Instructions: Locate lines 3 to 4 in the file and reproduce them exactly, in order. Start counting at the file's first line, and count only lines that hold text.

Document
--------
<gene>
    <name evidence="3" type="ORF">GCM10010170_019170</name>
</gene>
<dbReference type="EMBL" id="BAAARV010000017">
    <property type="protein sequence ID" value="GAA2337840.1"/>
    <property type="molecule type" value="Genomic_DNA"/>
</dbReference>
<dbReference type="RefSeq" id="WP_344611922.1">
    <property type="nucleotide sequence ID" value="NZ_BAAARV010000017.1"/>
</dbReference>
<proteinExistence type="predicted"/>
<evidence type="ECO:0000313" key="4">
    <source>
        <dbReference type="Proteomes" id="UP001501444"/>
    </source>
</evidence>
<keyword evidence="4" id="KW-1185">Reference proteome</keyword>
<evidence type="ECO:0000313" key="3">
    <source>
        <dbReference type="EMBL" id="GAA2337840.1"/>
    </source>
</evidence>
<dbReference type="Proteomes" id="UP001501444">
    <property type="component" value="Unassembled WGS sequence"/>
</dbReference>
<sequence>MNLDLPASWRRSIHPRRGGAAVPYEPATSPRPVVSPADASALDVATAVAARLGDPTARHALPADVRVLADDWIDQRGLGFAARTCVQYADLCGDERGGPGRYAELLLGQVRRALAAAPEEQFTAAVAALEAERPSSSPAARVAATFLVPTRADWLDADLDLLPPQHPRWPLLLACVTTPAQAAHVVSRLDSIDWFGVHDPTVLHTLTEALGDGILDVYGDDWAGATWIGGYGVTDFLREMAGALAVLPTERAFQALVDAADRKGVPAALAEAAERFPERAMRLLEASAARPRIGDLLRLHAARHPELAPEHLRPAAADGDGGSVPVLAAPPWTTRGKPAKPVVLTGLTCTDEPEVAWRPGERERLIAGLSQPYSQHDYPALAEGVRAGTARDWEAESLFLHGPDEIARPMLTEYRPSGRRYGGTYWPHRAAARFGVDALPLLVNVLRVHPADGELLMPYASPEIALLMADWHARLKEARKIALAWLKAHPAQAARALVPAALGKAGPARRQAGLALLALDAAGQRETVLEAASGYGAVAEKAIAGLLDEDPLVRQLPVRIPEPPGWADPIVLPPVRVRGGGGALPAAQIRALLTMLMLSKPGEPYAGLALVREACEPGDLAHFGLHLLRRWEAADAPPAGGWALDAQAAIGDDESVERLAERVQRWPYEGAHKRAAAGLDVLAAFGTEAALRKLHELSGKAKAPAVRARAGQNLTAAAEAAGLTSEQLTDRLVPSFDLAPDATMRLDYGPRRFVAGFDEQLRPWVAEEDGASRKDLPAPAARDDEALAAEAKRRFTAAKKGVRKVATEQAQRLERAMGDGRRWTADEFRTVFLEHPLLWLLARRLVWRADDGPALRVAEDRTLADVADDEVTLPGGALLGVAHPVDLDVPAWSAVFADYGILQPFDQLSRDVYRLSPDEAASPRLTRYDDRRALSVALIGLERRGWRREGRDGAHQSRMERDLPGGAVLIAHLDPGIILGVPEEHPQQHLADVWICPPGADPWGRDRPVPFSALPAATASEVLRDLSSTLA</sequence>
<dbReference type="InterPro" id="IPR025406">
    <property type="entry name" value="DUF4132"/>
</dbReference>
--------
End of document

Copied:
</gene>
<dbReference type="EMBL" id="BAAARV010000017">